Orthodox Helpmates

G. P. Jelliss
The Problemist Apr-Jun 1976
Helpmate in 2 (duplex)

My first composed helpmate in orthodox chess received a 'Commendation' in the Tourney for Helpmates in 2 (duplex) (The Problemist April-June 1976, pp.37-8) for which it was composed.

"Duplex" means that there is one solution with Black moving first and White giving mate, as is usual in helpmates, and another solution with White moving first leading to a mate by Black.

Solution:Black 1.Bg3 Rg7 2.Bh2 Bd4
White 1.Rg7 Bd4 2.Rg8 Rh2

Comments: 4th Commend. "Ultimately the masked half-pin is being exploited. Who will show a complete half-pin in a duplex on both sides?" Shlomo Seider.

G. P. Jelliss
The British Chess Magazine Nov 1976 #11085 p.528
(solution Apr 1977 p.191)
Helpmate in 2½ (2 ways)

Solution:1.Re6 N3d4 2.f4 Nd6 3.Re5
and 1.Bd3 Ne5 2.f3 Nd4 3.Be4

Comments: "Marvellous find; variation of self-blocks is neat, but what really makes the problem is the differentiation of WP moves" D. A. Smedley.

Modal change (i.e. interchange of orthogonal and diagonal aspects) is one of my favourite themes.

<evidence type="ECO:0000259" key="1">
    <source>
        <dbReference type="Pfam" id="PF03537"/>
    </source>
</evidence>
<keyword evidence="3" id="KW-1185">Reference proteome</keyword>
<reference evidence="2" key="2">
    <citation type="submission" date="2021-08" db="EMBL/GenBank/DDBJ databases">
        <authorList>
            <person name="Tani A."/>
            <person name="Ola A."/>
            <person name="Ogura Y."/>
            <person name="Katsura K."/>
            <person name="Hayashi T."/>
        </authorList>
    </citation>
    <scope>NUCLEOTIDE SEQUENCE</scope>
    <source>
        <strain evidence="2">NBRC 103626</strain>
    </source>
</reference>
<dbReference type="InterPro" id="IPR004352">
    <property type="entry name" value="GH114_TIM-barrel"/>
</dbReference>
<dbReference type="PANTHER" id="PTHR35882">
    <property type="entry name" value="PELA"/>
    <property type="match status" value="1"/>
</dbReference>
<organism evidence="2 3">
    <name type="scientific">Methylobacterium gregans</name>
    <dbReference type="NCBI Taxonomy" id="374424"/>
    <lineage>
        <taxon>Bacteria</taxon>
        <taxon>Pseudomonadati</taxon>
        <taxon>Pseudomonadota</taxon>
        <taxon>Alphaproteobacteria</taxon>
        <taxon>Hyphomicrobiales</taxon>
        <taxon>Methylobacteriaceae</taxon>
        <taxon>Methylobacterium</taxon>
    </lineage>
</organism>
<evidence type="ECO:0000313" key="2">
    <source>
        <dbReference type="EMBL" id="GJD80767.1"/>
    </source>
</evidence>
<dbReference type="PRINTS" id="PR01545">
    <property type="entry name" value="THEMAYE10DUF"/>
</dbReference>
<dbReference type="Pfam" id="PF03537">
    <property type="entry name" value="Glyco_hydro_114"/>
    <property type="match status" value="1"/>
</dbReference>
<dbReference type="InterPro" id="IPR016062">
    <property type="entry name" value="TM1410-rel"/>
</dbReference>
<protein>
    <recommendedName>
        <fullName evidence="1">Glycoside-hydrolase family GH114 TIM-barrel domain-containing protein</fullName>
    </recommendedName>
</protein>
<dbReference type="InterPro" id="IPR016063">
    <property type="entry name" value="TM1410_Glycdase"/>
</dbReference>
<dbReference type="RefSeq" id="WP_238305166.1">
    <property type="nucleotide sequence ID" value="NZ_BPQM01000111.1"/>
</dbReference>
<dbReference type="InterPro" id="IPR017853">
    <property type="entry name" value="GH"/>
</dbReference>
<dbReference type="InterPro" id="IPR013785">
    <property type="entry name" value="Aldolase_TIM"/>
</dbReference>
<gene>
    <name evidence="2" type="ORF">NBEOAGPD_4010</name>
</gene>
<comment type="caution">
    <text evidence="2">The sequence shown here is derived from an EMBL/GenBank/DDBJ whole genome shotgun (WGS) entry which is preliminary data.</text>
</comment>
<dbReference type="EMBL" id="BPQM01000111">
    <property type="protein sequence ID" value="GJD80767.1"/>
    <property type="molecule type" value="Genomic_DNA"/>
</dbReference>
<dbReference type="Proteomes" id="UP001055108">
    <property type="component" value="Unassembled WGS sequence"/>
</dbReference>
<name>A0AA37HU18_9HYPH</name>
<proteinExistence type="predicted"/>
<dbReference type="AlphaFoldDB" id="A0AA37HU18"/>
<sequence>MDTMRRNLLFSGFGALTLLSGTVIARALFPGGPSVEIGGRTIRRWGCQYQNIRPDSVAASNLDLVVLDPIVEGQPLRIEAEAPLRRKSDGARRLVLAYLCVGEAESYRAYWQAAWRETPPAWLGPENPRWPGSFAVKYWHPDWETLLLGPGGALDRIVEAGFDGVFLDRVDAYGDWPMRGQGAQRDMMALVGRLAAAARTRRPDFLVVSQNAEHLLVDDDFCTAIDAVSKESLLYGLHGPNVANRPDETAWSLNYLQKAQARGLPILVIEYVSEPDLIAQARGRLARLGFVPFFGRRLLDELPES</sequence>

G. P. Jelliss
The Problemist Jan-Feb 1978 p.194 #H579
(solution May-Jun 1978 p.228-9)
Helpmate in 3½

Solution:1.b4 Ra3 2.Kc1 Ra5 3.Kd2 Re5 4.c3

Comments: Unfortunately this problem was completely anticipated by Eugene Albert, Schach 1966.
It also appears as Problem 432A in Albert's Ideal Mate Chess Problems 1966.

This anticipation, and the one in the next composition, discouraged me from composing further orthodox helpmates, because of the difficulty of knowing what has been done.

G. P. Jelliss
The Problemist Jan-Feb 1978, p.194 #H580
(solution May-Jun 1978 p.229)
Helpmate in 4

Solution:1.Bf1 Ra8 2.Bb5 Rxh8 3.Ka4 Rh1 4.Rb4 Ra1

Comments: "Rundlauf of considerable elegance" B. P. Barnes. "Flying fortress" R. Brain. Also quoted in lecture by C. G. Rains, Sep 1979 p.359.

Unfortunately anticipated by A. Havasi, Fairy Chess Review 1944 (BKd6, Rh3, Bh8, WKc2 Qe1, Ra1) showing the task with only 6 pieces but using BQ. Also anticipated by an earlier example by T. R. Dawson Bolton Football Field 15 Jun 1912, version (BKf5, Rf1, Rg4, Ba8, Pg3, WKb3, Rh1).

G. P. Jelliss
Problem Observer 1984, First Prize.
Helpmate in 3, (b) a7 to e8

Solution:(a) 1.Nb5 Ba7 2.Qb6 Re6+ 3.Kc5 Bxb6
(b) 1.Nf6 Re8 2.Qe7 Bc5+ 3.Ke6 Rxe7

Quoted in The Problemist May 1986, #20 p.175 "Recently honoured work by British composers".

Comments: Line clearance ... very elegant and well-matched" P. S.Valois.

G. P. Jelliss
The Problemist Sep 1989 p.113 #H1371
(solution Jan 1990 p.174)
Helpmate in 3 (2 ways)

Solution:1.Kc5 Ke5 2.Rb4 Sd4 3.Rcc4 Sd7
and 1.Rd6+ Kf5 2.Kd5 Se6 3.Rcc6 Se3

Comments: Exact echo, showing a "transflection" (translation combined with reflection).
"Very good that all pieces move in both solutions" K. Valtonen.